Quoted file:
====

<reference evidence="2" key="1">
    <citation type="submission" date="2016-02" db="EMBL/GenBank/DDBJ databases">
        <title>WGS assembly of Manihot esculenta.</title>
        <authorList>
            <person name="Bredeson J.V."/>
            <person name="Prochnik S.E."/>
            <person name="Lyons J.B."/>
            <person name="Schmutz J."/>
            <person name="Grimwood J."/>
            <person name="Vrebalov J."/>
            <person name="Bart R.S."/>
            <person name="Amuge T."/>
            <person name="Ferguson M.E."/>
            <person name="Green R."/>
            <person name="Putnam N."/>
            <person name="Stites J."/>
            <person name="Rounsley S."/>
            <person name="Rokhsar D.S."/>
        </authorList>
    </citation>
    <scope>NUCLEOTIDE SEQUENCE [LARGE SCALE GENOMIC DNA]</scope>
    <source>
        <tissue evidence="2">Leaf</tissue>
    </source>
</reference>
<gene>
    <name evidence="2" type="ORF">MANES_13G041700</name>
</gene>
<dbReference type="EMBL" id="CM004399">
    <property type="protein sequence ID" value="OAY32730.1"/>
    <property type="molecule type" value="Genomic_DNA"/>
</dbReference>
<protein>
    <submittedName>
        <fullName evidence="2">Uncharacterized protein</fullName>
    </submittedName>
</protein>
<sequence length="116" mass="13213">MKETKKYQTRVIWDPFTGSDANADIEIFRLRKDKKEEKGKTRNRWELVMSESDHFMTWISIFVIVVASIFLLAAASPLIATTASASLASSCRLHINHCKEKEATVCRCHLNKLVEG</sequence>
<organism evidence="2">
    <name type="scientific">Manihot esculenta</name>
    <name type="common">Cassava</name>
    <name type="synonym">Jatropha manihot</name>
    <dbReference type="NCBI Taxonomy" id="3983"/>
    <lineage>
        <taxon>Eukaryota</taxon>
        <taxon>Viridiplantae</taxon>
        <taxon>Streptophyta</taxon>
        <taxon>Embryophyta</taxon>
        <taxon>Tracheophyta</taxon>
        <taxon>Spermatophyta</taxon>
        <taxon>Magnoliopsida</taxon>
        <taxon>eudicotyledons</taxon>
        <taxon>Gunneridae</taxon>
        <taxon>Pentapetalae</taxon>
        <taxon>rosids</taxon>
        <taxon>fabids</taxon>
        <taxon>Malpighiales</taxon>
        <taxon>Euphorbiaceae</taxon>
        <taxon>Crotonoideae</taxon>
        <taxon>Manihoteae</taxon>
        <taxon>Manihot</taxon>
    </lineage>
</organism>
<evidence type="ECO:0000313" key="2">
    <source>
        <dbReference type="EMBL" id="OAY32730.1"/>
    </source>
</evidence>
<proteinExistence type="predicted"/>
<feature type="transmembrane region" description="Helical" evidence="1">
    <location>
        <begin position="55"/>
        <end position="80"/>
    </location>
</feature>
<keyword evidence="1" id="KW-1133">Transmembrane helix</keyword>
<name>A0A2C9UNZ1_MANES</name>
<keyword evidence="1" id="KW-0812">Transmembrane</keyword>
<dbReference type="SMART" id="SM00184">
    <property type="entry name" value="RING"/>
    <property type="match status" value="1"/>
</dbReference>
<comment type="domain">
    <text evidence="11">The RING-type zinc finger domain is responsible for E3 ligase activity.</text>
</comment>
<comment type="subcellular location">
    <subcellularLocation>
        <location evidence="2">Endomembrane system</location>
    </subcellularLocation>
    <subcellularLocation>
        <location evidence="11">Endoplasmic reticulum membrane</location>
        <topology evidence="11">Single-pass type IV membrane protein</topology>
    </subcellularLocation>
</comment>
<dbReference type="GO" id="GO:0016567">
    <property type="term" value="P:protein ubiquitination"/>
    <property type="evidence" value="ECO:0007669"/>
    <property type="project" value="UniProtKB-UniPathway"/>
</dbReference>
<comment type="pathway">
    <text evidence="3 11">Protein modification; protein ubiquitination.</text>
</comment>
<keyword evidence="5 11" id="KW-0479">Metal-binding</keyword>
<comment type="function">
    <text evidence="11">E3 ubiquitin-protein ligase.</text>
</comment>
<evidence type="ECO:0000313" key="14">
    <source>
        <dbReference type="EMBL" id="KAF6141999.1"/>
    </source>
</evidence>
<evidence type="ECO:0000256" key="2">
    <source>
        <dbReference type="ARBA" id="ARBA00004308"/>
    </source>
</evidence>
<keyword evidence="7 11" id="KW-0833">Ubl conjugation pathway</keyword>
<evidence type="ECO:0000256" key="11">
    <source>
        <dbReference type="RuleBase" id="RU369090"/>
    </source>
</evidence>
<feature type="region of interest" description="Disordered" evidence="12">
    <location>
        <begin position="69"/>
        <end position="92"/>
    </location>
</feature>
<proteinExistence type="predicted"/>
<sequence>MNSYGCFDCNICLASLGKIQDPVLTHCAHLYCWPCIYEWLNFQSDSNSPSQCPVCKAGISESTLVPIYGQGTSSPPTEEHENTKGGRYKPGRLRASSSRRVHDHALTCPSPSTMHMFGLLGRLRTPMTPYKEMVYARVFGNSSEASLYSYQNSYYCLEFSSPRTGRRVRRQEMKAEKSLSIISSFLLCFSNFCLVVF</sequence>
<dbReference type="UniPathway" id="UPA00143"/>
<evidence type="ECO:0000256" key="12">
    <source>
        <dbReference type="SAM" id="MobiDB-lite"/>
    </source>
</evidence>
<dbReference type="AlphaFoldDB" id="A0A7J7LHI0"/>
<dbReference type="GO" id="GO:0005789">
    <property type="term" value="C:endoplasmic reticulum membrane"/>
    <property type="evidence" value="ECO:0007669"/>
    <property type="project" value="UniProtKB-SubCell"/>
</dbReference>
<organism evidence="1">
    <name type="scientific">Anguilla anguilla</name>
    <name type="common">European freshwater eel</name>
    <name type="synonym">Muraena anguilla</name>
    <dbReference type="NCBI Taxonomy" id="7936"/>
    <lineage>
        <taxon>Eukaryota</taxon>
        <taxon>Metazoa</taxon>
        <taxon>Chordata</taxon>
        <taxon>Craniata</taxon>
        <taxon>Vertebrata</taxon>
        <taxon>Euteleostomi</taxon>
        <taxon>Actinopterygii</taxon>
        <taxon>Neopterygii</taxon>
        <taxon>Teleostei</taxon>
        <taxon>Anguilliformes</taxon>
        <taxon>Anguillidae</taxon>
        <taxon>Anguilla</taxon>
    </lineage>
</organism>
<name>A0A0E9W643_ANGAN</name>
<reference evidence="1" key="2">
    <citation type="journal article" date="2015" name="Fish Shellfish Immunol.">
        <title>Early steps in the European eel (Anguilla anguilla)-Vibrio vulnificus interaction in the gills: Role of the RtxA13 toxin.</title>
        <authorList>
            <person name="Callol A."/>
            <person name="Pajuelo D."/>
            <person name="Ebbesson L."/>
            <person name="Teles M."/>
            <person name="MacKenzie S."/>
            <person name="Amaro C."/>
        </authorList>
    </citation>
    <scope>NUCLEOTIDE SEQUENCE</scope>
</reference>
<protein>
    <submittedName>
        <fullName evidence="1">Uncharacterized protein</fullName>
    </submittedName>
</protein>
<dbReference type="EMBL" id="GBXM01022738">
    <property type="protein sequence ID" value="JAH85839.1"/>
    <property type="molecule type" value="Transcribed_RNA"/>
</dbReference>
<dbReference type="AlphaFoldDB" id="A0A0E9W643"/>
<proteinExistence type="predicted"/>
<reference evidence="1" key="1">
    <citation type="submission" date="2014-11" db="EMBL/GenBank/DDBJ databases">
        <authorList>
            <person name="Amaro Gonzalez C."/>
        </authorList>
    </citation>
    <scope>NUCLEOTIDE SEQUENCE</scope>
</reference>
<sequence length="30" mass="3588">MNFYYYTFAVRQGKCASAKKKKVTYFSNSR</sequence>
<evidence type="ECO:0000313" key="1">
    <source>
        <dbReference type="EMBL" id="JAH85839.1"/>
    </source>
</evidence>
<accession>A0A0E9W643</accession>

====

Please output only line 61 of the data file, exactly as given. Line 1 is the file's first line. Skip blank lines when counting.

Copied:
        <taxon>Manihot</taxon>